I disagree with regards to the drinking situation and the clothes you wear. Rapists do not just go for people who are wearing skimpy clothing at all. The clothes you wear basically have nothing to do with your likelihood of being raped. Rapists do not rape because someone is wearing skimpy clothing (though in some cases they may if it means the clothing will be easier to remove). Rape is about power and dominance over someone. As such the clothes you wear should really not come in to the equation. In any case, what clothes would be considered skimpy for a male? Is there any caveat for a man to not wear particular clothes to avoid being raped? (Obviously not really, as no one really warns men against being raped, despite the fact that they can be.) It seems like a double standard, and saying, for example, that a girl was wearing short shorts because it was a hot day and then saying that those shorts are to blame for her rape is pretty ridiculous.

I do agree that you do actually have to be careful about what you do and where you go, which is a sad fact of life. It probably never will change. That said the blame should never ever be on the victim in any way. maybe in cases of two people who are in a relationship and communication is unclear, but never in any other cases.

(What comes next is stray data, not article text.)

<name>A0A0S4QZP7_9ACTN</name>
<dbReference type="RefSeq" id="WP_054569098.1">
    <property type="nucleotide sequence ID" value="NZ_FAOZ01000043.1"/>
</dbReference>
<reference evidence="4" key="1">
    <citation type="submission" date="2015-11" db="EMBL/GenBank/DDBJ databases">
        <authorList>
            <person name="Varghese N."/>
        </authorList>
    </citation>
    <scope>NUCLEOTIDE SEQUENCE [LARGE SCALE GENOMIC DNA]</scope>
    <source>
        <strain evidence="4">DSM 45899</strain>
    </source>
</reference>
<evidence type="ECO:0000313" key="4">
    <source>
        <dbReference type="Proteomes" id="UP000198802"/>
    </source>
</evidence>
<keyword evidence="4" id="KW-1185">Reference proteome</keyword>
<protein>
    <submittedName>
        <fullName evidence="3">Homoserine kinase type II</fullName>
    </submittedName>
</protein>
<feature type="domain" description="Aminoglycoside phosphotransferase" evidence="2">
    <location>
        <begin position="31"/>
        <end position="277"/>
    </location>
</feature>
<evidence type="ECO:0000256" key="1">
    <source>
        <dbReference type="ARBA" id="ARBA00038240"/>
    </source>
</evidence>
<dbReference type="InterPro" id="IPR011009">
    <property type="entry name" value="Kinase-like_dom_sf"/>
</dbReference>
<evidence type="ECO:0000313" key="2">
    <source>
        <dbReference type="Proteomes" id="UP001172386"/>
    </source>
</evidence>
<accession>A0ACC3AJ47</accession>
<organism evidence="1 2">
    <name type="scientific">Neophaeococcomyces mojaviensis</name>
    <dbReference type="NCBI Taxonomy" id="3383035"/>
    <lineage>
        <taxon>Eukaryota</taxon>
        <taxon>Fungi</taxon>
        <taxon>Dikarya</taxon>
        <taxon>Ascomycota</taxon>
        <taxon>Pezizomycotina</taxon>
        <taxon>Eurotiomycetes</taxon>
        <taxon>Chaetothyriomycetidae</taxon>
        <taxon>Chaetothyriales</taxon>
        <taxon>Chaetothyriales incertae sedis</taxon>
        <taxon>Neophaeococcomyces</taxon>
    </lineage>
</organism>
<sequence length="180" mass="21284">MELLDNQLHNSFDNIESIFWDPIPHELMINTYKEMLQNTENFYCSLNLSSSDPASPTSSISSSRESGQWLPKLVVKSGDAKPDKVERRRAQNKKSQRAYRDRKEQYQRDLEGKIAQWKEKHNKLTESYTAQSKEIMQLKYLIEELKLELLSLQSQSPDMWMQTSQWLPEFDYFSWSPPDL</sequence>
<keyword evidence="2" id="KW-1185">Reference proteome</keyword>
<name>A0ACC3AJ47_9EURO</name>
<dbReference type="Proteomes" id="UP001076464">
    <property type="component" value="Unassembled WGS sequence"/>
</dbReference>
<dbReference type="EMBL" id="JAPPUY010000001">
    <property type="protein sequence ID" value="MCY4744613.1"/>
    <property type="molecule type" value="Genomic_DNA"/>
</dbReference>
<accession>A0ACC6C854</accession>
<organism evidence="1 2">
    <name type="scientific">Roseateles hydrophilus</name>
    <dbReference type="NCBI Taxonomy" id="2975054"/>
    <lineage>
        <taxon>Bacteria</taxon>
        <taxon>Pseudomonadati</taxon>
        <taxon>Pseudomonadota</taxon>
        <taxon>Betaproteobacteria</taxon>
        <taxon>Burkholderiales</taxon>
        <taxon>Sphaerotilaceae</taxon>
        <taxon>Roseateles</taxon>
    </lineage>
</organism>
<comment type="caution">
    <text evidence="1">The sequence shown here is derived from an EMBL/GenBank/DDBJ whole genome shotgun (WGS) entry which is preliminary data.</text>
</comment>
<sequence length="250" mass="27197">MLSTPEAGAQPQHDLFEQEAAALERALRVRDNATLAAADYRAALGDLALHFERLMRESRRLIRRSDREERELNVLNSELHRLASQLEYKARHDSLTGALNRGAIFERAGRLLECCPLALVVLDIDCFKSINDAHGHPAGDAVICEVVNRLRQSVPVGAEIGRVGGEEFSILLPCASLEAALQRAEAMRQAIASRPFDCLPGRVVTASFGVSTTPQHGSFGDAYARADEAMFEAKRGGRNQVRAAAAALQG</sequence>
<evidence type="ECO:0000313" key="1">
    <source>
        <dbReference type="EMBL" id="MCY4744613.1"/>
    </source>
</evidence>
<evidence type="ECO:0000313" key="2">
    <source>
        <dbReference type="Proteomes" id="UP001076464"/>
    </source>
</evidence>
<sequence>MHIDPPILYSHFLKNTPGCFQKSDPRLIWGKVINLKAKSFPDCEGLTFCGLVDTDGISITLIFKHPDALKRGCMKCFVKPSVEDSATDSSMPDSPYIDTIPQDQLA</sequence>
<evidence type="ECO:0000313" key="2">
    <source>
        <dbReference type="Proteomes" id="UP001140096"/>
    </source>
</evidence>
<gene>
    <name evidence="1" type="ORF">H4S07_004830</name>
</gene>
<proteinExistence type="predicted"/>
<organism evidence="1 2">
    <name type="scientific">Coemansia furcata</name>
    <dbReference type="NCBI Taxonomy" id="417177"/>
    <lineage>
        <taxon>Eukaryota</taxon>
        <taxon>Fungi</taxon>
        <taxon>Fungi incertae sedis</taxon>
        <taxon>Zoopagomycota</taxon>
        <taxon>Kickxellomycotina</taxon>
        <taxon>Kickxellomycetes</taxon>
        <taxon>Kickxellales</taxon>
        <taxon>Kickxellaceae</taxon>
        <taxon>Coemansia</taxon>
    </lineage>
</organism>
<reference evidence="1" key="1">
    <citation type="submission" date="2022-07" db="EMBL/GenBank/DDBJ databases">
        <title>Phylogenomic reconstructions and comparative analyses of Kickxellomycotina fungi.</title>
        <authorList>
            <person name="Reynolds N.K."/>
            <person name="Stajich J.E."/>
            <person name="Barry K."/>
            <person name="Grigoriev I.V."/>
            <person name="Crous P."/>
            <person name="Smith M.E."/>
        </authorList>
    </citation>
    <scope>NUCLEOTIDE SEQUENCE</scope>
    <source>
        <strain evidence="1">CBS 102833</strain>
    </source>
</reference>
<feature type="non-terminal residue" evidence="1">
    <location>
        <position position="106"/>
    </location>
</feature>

Also re: drinking too much and being raped as a result of that: people drink. it is a fact of life. No, you probably shouldn't get drunk to the point of passing out, but people are irresponsible and stupid and do it anyway. That doesn't mean that they are to blame for being raped because they should have been more responsible and not drunk so much. That in itself is just victim blaming. Of course people shouldn't drink so much, but people do, and it is no excuse to rape someone and one of the side effects of drinking too much should not ever be "you could get raped. so don't do it".

I'm not really sure where I'm going with this other than that victim blaming needs to stop being a thing full stop, and rapists need to be held fully accountable for their actions.

Anonymous said...